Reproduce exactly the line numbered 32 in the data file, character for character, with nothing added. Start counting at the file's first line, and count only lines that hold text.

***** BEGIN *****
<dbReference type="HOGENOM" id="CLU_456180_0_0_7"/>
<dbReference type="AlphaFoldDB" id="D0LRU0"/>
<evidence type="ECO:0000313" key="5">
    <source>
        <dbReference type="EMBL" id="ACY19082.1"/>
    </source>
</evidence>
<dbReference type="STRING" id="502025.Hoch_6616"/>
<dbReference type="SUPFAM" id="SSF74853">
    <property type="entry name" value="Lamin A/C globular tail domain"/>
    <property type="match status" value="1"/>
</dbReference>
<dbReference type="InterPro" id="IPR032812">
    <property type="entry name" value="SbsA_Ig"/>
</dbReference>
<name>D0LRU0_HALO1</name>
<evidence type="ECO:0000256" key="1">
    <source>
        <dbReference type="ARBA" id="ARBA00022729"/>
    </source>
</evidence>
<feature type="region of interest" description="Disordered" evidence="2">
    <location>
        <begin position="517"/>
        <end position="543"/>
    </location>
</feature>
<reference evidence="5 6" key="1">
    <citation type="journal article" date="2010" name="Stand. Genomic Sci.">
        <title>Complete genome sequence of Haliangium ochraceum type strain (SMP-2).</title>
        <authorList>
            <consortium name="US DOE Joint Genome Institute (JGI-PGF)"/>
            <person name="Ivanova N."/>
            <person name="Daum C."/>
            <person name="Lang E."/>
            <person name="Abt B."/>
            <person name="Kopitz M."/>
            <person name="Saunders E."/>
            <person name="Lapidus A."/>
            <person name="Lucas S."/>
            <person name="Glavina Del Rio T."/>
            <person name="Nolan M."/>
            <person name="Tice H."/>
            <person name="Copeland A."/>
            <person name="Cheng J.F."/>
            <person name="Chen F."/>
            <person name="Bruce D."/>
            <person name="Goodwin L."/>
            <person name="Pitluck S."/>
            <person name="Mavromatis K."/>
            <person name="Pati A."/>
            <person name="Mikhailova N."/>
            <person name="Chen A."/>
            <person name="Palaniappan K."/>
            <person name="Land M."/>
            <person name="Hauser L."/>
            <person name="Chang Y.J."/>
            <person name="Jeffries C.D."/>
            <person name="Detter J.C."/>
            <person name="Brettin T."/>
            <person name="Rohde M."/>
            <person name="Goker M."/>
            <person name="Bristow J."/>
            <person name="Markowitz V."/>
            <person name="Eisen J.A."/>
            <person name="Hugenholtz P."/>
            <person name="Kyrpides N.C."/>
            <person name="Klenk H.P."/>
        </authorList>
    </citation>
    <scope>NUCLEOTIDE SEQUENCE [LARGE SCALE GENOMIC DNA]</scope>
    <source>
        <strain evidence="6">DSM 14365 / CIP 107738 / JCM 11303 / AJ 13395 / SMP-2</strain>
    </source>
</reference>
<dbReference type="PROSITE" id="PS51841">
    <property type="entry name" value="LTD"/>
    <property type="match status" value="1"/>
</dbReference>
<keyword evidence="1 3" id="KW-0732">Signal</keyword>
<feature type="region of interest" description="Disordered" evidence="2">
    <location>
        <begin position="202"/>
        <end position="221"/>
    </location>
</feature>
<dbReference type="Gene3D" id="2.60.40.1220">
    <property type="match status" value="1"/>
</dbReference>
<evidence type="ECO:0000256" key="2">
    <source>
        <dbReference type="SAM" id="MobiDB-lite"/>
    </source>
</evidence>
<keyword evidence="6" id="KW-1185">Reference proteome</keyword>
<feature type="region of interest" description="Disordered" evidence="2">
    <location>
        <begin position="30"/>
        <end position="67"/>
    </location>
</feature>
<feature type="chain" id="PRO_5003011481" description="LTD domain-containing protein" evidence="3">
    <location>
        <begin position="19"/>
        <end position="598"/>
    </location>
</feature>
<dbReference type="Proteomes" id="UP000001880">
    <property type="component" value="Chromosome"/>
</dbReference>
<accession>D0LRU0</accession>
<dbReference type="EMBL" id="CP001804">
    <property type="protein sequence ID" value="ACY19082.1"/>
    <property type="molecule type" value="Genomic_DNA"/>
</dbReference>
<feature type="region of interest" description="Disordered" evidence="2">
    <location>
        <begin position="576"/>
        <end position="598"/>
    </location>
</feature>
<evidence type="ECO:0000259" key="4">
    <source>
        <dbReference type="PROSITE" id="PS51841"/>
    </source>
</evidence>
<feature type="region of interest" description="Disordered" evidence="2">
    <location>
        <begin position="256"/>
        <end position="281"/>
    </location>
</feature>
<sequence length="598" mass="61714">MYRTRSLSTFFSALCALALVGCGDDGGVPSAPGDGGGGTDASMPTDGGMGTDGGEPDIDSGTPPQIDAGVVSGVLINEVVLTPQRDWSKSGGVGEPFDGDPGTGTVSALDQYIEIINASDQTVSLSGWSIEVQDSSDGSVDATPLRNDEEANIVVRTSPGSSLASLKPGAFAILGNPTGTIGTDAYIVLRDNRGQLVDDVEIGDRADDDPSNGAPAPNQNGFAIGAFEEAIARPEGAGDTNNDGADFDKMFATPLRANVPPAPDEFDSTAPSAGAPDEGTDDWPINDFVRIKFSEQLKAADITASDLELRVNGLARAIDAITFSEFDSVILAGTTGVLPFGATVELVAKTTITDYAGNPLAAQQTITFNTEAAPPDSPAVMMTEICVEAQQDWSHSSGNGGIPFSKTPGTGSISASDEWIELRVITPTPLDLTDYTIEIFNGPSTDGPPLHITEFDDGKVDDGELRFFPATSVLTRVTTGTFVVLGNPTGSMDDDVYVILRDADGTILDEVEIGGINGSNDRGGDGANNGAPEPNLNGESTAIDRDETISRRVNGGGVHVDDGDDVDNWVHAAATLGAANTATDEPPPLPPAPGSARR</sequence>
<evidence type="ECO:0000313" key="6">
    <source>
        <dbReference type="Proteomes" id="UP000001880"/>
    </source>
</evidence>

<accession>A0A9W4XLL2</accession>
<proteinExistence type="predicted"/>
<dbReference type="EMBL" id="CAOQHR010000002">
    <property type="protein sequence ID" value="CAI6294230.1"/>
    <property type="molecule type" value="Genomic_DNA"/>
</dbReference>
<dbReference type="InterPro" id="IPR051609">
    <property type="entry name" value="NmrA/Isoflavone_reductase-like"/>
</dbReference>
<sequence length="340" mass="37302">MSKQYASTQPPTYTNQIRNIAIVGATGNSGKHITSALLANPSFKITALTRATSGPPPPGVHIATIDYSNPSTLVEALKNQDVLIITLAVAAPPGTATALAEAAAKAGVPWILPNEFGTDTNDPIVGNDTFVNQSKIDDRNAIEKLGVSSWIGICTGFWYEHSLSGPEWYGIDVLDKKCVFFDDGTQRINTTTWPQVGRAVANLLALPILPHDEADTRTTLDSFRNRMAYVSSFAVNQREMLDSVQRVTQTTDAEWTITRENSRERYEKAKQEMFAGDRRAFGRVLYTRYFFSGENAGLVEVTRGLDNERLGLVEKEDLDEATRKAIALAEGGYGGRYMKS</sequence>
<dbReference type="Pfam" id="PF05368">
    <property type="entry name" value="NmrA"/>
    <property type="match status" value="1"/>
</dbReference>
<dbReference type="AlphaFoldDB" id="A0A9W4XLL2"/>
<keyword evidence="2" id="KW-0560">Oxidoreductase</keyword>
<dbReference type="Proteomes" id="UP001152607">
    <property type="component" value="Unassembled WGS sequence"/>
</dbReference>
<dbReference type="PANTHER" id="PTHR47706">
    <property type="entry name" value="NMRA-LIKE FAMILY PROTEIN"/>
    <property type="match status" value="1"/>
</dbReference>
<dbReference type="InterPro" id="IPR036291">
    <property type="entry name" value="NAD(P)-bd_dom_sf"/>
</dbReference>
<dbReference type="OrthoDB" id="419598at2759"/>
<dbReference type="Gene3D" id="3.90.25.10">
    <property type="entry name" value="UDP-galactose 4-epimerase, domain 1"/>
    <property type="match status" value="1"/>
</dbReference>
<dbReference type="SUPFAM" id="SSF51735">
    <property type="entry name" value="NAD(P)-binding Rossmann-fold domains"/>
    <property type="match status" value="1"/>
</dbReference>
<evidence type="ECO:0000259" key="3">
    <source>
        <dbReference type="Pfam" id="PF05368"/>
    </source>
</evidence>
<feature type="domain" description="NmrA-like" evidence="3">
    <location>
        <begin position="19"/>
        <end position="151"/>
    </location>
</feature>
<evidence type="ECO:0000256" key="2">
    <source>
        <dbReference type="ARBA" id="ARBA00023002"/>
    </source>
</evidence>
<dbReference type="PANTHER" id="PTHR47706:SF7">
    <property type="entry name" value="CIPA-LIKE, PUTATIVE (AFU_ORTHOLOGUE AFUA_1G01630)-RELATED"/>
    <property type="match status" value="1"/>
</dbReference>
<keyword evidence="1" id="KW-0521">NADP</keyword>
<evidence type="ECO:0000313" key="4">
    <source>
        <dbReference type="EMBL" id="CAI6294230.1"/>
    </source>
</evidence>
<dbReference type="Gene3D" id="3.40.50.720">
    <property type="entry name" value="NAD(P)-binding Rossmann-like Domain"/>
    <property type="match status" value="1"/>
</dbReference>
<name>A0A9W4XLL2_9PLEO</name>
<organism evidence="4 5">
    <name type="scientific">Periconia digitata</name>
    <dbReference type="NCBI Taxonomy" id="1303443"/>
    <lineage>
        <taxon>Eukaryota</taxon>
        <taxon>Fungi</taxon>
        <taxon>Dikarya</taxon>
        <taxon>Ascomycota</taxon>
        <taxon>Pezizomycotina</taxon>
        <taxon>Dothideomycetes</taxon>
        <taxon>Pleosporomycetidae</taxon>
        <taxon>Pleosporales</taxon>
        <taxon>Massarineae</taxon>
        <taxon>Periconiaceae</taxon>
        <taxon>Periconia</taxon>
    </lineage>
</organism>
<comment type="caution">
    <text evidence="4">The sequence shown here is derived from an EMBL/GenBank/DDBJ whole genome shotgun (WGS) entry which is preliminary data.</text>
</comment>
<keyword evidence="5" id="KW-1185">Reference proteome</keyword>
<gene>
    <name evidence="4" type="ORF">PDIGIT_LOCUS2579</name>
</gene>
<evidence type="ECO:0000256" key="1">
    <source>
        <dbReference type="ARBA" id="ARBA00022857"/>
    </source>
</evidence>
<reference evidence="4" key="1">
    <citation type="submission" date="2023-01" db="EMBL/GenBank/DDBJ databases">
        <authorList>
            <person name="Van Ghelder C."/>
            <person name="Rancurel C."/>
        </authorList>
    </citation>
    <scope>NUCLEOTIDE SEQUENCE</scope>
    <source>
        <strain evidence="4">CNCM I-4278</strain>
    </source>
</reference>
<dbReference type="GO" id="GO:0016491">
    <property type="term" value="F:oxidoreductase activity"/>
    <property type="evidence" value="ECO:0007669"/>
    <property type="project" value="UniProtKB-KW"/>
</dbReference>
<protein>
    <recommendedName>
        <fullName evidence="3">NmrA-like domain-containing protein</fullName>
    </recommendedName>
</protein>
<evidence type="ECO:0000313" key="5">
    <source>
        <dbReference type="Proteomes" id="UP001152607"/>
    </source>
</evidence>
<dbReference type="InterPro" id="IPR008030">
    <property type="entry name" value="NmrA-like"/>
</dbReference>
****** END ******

            <consortium name="US DOE Joint Genome Institute (JGI-PGF)"/>